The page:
Pay Equity Requires Negotiation? Part 1

April 09, 2008

Buying a new car is not one of my favorite activities. I’m not a good negotiator, and when the deal is finally struck, I’m usually pretty sure that I could have done better.

One study regarding pay equity has found it more likely that men will negotiate for position and salary than women. This finding is particularly disturbing, since it adds one more challenge to women’s quest for equitable pay. I’ll assume that pay negotiation is a key to advancement in certain professions, but there are many companies where it is not. My experience in the electronics industry is at variance with this finding. In this industry, salary negotiations are in fact rare, and when they do occur, outcomes are often unfavorable. Two primary reasons: the people involved are usually not skilled negotiators, and most companies have well-defined starting salaries and merit increase plans that are approved months in advance of their presentation to a prospective or existing employee. Exceptions to those plans are very difficult to sell.

Some attributes do directly influence women’s pay, and last week I spent some time discussing them with an HR professional who has a particularly strong recruiting and employment background. Here’s the result of our brainstorming.

The Interview
Companies that have written position descriptions and salary ranges associated with those positions are more likely to be equitable employers. An interviewer should be able to describe the expectations for the starting position and opportunities for advancement. Generally, companies use salary surveys to establish salary ranges for full-time positions. Equitable companies may use a similar process for determining flex- and part-time compensation rates.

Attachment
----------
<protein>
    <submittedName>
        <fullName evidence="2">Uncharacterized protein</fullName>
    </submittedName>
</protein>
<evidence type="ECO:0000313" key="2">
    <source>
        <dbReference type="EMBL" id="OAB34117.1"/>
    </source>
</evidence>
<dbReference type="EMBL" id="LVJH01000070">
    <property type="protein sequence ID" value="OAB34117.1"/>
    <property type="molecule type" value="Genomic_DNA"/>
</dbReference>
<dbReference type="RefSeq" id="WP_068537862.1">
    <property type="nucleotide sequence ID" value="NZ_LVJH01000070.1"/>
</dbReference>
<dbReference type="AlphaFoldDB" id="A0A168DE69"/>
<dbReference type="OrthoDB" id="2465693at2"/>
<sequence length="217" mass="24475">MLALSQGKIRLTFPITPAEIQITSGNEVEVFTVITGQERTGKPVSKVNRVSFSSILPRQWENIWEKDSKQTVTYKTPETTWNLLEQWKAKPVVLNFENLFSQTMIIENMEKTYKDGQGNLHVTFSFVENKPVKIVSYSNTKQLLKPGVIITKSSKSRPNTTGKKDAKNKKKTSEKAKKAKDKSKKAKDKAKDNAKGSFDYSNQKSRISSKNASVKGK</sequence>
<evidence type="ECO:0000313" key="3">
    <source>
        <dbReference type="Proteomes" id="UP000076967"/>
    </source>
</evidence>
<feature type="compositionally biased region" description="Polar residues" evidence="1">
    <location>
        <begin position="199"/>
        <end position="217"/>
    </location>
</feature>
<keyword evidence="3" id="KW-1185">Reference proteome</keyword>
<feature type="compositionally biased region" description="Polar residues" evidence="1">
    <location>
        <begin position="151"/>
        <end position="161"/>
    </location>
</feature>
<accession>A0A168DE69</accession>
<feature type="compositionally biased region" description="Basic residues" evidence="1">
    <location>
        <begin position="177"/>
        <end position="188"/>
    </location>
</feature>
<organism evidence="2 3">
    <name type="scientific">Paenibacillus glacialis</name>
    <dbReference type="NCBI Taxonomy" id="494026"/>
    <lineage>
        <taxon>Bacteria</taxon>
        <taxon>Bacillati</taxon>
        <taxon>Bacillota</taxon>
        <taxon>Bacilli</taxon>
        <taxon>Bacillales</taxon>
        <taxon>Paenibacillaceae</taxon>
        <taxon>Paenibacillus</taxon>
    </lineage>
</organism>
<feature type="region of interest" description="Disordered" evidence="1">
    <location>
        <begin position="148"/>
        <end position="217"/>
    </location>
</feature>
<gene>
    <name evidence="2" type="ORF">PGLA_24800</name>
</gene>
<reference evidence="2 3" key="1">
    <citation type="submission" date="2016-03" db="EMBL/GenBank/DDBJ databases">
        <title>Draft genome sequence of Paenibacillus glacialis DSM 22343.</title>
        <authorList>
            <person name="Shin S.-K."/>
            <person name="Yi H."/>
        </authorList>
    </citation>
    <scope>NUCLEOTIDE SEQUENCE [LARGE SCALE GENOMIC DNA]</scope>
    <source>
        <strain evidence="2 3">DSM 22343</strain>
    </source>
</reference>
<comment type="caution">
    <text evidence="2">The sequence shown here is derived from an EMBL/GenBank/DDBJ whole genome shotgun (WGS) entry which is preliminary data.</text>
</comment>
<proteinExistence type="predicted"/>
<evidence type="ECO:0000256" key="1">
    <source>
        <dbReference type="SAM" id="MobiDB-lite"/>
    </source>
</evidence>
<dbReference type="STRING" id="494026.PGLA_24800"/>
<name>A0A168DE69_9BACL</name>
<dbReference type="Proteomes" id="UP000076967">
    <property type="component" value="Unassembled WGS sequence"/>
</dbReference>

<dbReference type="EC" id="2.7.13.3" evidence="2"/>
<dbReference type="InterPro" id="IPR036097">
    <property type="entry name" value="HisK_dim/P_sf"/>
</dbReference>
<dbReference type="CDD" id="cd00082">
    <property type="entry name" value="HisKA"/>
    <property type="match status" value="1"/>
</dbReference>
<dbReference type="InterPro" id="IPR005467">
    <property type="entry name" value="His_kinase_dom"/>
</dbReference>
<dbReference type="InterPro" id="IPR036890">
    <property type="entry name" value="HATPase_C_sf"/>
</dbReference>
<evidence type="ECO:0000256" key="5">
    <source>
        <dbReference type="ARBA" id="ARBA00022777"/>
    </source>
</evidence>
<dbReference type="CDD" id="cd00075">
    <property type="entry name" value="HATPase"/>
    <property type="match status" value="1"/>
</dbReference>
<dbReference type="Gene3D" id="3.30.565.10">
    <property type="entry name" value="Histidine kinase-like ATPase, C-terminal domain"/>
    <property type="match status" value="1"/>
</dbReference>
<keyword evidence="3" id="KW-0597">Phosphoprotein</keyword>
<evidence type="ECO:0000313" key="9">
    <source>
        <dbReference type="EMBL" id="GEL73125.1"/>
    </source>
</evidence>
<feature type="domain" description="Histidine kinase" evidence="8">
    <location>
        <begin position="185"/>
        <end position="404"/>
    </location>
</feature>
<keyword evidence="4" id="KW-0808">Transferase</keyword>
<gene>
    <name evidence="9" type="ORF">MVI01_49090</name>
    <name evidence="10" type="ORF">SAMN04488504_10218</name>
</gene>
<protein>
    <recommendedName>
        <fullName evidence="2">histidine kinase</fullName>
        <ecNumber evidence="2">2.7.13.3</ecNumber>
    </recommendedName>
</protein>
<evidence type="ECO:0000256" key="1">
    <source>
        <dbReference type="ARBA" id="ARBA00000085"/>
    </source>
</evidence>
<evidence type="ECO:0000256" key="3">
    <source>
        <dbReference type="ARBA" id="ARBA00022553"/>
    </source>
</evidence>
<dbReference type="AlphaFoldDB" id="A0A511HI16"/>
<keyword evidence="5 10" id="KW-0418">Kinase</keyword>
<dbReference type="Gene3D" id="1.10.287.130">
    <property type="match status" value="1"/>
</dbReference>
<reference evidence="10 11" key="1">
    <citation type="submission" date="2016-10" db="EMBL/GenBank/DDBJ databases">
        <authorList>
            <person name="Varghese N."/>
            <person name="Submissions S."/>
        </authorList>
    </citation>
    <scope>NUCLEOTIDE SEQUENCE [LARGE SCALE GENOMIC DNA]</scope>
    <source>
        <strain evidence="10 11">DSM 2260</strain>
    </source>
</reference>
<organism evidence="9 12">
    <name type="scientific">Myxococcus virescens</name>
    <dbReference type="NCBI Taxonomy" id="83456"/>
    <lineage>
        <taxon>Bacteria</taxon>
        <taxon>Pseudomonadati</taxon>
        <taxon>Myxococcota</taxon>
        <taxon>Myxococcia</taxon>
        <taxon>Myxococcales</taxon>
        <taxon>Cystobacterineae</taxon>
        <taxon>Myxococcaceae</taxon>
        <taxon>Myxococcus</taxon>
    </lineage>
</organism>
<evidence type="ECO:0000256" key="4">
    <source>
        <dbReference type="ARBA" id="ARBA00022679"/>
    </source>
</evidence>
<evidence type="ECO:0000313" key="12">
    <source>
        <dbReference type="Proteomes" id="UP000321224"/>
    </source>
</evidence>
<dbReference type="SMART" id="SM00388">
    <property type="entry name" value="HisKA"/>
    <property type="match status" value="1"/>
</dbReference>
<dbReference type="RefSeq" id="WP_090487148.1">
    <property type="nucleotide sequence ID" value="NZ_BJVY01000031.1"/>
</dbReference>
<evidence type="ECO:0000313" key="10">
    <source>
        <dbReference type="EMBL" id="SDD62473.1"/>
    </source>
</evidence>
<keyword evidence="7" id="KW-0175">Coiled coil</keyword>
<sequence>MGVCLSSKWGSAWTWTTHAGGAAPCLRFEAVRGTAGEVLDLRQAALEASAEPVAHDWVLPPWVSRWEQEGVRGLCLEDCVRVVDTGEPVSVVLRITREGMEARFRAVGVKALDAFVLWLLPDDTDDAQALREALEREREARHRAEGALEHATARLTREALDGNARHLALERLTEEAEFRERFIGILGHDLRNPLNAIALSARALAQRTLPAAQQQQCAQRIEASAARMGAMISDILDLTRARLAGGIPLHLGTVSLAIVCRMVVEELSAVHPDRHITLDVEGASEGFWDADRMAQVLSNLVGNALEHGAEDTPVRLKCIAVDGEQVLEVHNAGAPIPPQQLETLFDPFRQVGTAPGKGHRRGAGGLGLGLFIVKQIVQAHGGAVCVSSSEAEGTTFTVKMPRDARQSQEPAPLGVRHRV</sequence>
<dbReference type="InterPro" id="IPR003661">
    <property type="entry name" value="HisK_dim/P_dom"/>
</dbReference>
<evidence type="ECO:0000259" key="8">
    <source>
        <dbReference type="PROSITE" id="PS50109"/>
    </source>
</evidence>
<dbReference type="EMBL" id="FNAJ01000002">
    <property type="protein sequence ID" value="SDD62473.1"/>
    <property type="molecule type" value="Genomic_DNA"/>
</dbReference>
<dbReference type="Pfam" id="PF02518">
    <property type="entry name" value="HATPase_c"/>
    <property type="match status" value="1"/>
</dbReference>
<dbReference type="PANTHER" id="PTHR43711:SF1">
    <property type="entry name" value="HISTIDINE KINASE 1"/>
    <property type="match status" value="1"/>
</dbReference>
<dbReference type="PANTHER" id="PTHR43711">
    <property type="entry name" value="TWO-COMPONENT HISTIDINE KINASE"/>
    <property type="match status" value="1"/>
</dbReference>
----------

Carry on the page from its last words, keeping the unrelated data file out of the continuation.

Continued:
Applicants with co-op or intern experience have a competitive advantage, although relatively few women choose to pursue those experiences. Employees with that experience not only have a starting salary advantage but also tend to be highly ranked throughout their career.

Choosing a company with a demonstrated commitment to diversity and a team culture also increases the likelihood of equitable pay. A five-minute walk through of the work environment will tell the tale. Is the population diverse? Are they actively engaged? Do they seek eye contact in a welcoming manner?

Before making the decision to accept an offer, exercise your networks, including professional organizations, to get the best understanding of the company and its behaviors.

In part 2, I’ll discuss personal attributes that drive advancement.

By:   |   April 09, 2008


  1. Once you get the job, do whatever you can to identify how pay is set. Just because they use a salary survey does not mean they truly recognize either the “going rate” for a particular job or its true value to the company. Previous studies (including about 1500 local governments in Minnesota) found that just going by salary surveys led to an almost automatic 20% discount for jobs performed primarily by women. This was not intentional, just incorporating the old assumptions that women did not need as much money or were only working until the guys came home from the war. When we undertook serious internal job evaluation – unlike salary surveys which usually go by job title alone and how they define the relevant market makes a huge difference – it was easy to identify and correct gender bias in pay. More on this topic (including my chapter on “Beyond One Woman At A Time”) in “Earn More, Move Up,” a research summary published by the Center for Economic Progress in 2007. If you can’t dig up a copy, write me at

  2. Peter Quinn says:

    Hi. I am a long time reader. I wanted to say that I like your blog and the layout.

    Peter Quinn

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